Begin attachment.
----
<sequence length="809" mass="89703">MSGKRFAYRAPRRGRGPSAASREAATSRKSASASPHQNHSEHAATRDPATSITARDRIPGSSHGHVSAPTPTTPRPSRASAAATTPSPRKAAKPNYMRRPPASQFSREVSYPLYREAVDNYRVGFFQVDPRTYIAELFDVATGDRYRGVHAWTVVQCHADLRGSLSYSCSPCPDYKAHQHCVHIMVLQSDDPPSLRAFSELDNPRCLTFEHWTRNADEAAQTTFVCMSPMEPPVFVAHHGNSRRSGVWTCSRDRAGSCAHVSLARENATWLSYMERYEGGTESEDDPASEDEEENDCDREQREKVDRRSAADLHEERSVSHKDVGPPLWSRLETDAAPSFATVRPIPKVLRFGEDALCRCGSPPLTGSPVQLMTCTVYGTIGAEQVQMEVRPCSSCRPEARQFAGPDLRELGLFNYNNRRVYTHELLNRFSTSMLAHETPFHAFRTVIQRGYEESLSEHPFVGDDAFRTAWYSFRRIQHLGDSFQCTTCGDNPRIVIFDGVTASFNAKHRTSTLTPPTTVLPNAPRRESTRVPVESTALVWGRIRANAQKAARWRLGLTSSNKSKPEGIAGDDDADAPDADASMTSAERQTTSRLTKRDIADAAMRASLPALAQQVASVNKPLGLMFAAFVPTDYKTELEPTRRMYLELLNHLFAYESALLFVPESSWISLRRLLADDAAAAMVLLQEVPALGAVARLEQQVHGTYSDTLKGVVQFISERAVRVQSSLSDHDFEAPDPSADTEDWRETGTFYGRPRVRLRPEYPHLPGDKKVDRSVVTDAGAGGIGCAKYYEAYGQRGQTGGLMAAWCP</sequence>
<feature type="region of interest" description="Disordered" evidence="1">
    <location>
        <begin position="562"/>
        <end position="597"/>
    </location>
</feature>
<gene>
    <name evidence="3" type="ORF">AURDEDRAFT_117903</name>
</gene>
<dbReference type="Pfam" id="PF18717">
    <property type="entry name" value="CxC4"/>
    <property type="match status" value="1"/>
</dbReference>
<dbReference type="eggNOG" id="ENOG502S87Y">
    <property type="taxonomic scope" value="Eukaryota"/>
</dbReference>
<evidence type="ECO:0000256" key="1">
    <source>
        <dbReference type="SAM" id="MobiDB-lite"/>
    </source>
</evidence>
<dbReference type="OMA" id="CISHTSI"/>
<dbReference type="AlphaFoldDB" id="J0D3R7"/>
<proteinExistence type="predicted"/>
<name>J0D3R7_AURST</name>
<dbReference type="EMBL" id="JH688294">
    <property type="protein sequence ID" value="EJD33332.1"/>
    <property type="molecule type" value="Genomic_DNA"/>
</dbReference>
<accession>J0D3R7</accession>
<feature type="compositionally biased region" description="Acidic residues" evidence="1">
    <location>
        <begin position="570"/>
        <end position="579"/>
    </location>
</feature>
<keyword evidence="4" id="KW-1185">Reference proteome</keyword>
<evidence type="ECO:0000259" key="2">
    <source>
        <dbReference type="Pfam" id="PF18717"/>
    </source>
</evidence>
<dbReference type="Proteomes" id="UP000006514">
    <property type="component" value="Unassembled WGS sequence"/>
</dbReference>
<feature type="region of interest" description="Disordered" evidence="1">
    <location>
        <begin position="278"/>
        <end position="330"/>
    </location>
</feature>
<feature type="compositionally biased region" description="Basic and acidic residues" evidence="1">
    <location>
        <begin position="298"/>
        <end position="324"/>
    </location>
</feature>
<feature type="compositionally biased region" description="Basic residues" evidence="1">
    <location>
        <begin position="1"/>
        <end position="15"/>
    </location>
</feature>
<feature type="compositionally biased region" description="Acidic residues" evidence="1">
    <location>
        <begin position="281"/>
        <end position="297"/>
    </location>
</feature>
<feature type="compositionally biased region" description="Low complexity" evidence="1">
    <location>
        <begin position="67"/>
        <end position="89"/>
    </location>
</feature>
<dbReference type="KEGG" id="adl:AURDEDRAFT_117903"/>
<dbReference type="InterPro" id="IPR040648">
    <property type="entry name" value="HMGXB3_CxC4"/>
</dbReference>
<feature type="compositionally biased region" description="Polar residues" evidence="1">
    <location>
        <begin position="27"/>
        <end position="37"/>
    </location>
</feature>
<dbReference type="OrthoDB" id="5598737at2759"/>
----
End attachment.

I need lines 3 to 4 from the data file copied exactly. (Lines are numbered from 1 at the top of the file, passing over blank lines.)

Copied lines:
    <location>
        <begin position="562"/>